'The Social Construction Of Race'

1597 Words7 Pages
In the history we have studied so far gender, race and violence have been some of the more major themes as well as a connection in events around those themes connecting more current events and passed events. Gender and race in the sources we studied are described as social constructs that are greatly enforced on those who identify in certain ways only because some act in that way. In these themes violence has been seen as both a connection between gender and race as themes or its own theme seen through the actions mainly done by governments. These themes are central to the study of history especially since they are interconnected as well as displayed both in more recent times and prior times not always with that much change in actions or results.…show more content…
In “The Social Construction of Race,” Ian F. Haney López sees race as having an impact on societal formations and constructions. Race, like gender, seems to be enacting an inclination to be some certain way in society that goes unchallenged because of fear of what could come as a result of it. López in the article sees race not as a born this but something determined later by human beings as means to divide those within society (54). I agree with López’s view of race being a social construct that is used to divide society for reasons that are not always the most logical. However, in society this construct does not actually have much backing because there is no biological evidence or much other evidence that could support this being a construct. Race enacts societal influences forcing minorities into categories and behaviors that only some of a certain minority participates in, but impact minorities one in the same. Constructs formed around race, like societal laws and rules, have been occurring for centuries from slavery to Jim Crow to convict leasing and mass incarceration. In The New Jim Crow, Michelle Alexander focuses on race and how the societal implications surrounding race are not disappearing but are evolving. Alexander cites how different policies have been aimed at minorities “unintentionally” to show how society can be made better for them while actually making life worse for minorities, who are the ones most greatly affected. Alexander seems to see that these reforms are meant as a part of a new social construct with affects not as harsh, but not much better generally as the affects of the old Jim Crow era. Granted there are not the same sorts of violent acts enacted against minorities as in the past like in the era of old Jim Crow or slavery, but there is still social demotion because of what the expectations are around the actions made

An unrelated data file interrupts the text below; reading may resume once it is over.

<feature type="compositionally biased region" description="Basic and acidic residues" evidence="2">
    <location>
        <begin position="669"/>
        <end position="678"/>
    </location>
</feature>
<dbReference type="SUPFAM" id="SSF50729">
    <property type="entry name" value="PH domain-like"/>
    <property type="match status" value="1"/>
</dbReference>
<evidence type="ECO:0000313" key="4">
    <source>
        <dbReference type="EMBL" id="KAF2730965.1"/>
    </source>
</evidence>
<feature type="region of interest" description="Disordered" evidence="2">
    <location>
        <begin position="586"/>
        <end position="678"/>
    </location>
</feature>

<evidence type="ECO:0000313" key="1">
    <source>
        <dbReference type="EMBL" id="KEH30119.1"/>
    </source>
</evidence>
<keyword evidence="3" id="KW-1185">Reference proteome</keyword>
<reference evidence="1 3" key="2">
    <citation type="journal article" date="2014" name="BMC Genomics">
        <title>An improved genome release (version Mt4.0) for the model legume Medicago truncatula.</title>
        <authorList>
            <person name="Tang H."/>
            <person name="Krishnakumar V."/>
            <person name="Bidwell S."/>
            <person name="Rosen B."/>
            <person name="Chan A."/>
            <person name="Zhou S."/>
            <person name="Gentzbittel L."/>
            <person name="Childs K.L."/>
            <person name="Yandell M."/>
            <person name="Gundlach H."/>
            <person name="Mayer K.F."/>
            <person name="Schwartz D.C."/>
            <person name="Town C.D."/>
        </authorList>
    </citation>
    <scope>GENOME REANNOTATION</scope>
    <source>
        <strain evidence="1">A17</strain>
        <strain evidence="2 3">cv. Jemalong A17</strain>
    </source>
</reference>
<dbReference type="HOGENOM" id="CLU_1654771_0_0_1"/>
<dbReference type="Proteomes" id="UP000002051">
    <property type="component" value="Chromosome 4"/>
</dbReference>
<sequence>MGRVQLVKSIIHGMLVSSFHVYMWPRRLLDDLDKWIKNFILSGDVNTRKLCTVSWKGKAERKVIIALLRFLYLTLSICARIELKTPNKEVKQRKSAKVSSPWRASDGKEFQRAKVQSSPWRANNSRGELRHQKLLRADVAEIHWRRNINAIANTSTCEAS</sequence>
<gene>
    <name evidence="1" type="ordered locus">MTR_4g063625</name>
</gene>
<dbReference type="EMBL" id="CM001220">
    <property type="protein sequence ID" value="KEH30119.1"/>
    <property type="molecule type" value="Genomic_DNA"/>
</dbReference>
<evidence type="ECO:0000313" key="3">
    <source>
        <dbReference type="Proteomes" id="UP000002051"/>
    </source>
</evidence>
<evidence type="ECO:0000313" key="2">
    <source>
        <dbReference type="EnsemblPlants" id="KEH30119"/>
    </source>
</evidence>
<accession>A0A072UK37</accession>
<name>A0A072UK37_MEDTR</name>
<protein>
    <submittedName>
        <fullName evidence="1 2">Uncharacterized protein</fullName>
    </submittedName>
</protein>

More about 'The Social Construction Of Race'

Open Document